This issue of Logistics Manager includes an article on vocational training that throws up some shocking statistics, none more so than the fact that on average French workers are 20 per cent more productive than their British counterparts. Oh, the humiliation!
In the UK, we seem to be trying to persuade ourselves that we are allowing low grade jobs to go to eastern Europe and the Far East so that we can focus on high value, knowledge-based activities. These figures clearly highlight the dangers of believing your own spin.
The requirement for an improved training regime in our industry is evident from the fact that, to meet government targets, some 161,000 people in the industry need to be trained to NVQ level two standard in just over two years.
Coincidentally in this issue, we look at recruitment issues relating to logistics managers in the grocery industry. We learned that many companies find it difficult to recruit good people into logistics management and the most commonly cited reason for this was the fact that logistics has a poor image, closely followed by the fact that people simply don’t know about the industry. It is all too obvious that the industry has problems at both management level and on the shop floor.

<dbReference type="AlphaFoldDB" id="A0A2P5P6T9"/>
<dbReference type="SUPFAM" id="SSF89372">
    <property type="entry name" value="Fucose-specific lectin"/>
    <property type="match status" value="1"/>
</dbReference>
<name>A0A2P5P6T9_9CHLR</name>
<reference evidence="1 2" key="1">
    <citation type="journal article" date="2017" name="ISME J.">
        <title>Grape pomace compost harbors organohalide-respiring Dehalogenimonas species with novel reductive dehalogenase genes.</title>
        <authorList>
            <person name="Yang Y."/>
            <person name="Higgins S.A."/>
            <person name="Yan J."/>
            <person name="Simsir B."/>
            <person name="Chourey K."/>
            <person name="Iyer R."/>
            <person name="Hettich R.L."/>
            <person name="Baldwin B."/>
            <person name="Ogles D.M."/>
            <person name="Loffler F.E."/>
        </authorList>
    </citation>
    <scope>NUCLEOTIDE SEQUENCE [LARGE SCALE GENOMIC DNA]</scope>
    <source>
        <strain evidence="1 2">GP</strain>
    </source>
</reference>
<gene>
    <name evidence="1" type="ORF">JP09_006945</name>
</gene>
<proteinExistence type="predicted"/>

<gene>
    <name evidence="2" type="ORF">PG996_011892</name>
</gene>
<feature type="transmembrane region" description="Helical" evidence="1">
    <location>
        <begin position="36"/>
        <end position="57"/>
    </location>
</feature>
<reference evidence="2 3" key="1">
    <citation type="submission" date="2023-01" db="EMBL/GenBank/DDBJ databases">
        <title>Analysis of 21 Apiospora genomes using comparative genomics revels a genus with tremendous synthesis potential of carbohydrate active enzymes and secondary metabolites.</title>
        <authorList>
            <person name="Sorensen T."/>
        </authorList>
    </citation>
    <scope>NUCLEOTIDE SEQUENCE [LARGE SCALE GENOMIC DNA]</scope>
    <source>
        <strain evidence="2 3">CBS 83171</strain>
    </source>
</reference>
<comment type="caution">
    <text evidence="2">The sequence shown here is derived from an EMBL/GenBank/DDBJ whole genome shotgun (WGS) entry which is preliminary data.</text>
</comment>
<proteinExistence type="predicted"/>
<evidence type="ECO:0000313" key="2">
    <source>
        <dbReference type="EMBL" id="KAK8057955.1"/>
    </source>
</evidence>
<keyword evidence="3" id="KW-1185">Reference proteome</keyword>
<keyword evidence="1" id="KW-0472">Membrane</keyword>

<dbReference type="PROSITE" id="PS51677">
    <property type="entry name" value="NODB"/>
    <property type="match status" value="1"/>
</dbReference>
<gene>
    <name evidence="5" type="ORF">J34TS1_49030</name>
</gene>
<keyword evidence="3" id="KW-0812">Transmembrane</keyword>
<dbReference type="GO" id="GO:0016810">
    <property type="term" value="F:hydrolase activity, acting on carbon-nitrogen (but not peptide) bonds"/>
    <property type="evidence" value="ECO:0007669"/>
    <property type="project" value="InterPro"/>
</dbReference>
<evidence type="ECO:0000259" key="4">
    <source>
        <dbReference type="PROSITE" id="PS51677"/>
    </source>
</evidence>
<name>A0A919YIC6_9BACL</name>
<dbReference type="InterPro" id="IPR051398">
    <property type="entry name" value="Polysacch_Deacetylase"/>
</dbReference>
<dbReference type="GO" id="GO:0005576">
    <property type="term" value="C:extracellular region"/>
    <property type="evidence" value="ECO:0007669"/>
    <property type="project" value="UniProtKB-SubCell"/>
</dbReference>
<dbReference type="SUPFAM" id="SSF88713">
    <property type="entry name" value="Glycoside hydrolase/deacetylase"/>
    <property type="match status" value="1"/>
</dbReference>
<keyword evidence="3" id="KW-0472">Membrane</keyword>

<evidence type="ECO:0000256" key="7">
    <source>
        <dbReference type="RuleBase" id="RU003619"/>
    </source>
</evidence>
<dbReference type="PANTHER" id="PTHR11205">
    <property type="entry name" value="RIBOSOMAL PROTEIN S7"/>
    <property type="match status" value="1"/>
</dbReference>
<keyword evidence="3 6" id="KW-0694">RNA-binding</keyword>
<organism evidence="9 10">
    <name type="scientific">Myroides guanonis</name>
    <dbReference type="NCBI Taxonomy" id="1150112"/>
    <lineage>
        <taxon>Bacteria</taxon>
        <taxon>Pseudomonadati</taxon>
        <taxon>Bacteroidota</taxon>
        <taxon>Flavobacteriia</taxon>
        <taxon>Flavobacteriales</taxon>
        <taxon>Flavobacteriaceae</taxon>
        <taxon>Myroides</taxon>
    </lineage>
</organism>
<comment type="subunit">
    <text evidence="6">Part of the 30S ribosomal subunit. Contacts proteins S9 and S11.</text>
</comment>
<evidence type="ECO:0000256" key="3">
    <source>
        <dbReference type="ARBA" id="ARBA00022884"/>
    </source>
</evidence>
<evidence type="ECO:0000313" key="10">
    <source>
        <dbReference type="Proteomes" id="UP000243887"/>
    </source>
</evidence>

Skills for Logistics is pushing hard to get companies to encourage their employees to study for publicly recognised qualifications. Government money is available – it just needs companies to take it up.
By adopting qualifications that don’t just apply to the logistics industry, but to the nation as a whole, it will benefit from an improved public image as well as sparking more interest from potential young logisticians, of which it’s desperately in need.
Excellence in logistics is increasingly important as manufacturing moves offshore. The skills shortage can only contribute to the poor image that makes it so difficult to attract the quantity and quality of people the industry needs.
Perhaps it’s time to take the government’s money and invest it in the industry’s skill base. Wouldn’t it be nice to say we are as productive as the French?
Malory Davies FCILT, Editor